“Panama Canal Stories” demonstrates the Panama Canal’s impact


Photo courtesy of: Manglar Films

“Panama Canal Stories” intertwines five human stories over the span of 100 years to show the impact of the Panama Canal. USI Spanish Club showed the film Sept. 30. 2021.

Tegan Ruhl, Staff Writer

Chances are, you’ve heard of the Panama Canal. However, there’s a richer history behind the canal your teachers probably didn’t teach you in school. 

“Panama Canal Stories” is a movie about the lives of different people and how they were affected by the Panama Canal. Spanning over the course of a century, the movie explains the history behind the canal, such as the construction of the canal, the 1964 Flag Protests and the 1978 Torrijos-Carter Treaties.

I was introduced to the film by the university Spanish Club. This student organization plays Spanish language films Thursdays in Forum I. Before the movie started, Yoel Alvarez, a freshman Panamanian psychology major, said, “We gave away a piece of our country, so we could connect the world together.” 

This statement and the film made me view the canal from a whole new perspective. 

The Panama Canal is a canal that was dug at the tip of Panama to create a shortcut between the Atlantic and Pacific Oceans, greatly reducing travel time. The French originally began construction on the canal in the 1800s but stopped due to engineering problems and a high worker mortality rate in 1881. The United States took over the project in 1904. The canal officially opened Aug. 15, 1914. 

“Panama Canal Stories” centers around the Panama Canal by telling five unique stories. The different perspectives in the film are intriguing.

The first story follows a young Jamaican woman who was a canal worker in 1913. The second story shows a young boy’s burning love for Panama in the 1950s.

The third perspective follows a young Panamanian photographer who participates with other local university students to protest the U.S. occupation in the Canal Zone in 1964. The fourth feature is of a Panamanian taxi driver spying on two U.S. diplomats in 1977 when President Jimmy Carter was going to hand the canal back over to Panama. 

Finally, the fifth story is of a singer from Chicago who goes to Panama in 2013 to discover her family’s heritage.

One of my favorite elements in the film was how the setting changed from one time period to another. History is one of my favorite subjects, so it was fascinating to watch how life with the canal changed over time.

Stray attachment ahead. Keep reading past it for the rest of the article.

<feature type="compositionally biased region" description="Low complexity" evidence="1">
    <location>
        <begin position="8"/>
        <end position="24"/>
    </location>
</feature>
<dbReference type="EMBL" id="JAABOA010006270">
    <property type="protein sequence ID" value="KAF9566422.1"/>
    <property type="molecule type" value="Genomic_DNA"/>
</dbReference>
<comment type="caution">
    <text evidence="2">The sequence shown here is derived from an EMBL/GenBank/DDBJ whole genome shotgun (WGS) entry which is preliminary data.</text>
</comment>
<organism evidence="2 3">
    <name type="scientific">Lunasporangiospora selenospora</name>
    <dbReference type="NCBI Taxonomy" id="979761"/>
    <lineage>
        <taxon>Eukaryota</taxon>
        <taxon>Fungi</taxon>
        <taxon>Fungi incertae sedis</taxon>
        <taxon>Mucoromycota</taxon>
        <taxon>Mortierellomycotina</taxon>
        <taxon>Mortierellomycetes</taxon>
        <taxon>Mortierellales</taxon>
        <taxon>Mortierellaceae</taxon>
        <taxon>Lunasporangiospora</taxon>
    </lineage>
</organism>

I learned a lot about Panama in this film. First, 27,000 people died while building the canal. Without those workers, the Panama Canal would’ve never happened. 

Second, I never knew the Canal Zone existed until I watched this movie. I had no idea that almost 65,000 U.S. citizens were living in this territory of Panama. The most interesting part is that the U.S. citizens living there thought the Canal Zone was their own country when it was really Panama’s land. 

The 1964 riots highlight this overarching idea. The divide between the U.S. citizens and the Panamanians was unbelievable. 

The U.S. would stay on their side of the zone and the Panamanians were allowed nowhere near it. It was heart-wrenching to watch the U.S. citizens yell to the Panamanian students, “Stay on your side!” 

Even when the Panamanians gained control of the Canal Zone on Dec. 31, 1979, the movie shows the Panamians’ fear that the U.S. would take the canal back.

One of the things that stood out to me the most in “Panama Canal Stories” was the feel of each time period, specifically 1950 and 1977. 

The scenes in the 1950 story were beautiful with lush plants everywhere. It was a tropical paradise, and I never knew that Panama was so pretty. 

I also love the snippets of 1950s music throughout the story. It’s the staple that gives the feel of living in that time period. 

The 1977 story is my favorite because of the fashion, music, discos and tacky designs. The aesthetic in this era kept me attached to the story. 

The main character in this section, Silverio (Luis Manuel Barrios), would have to be my favorite character in the entire film. He gives off a cool persona when he spies on two U.S. diplomats visiting Panama to evaluate the treaties. 

Silverio decides to take the risk of getting into serious trouble to protect his country from any possible threats. His character displays the pride Panamanians have for their beloved country. 

“Panama Canal Stories” is an engaging and impactful movie. The movie allows viewers to better understand the relationship between Panama and the U.S. by showing the canal’s significant history for both countries. 

If you like history or Panamanian culture, you will genuinely enjoy this movie. Overall, I’d give this movie a four out of five.

“Panama Canal Stories” will show you what the Panamanians sacrificed to connect the world. 

The Spanish Club is showing “Chinese Take Away” 7 p.m. Thursday in Forum I.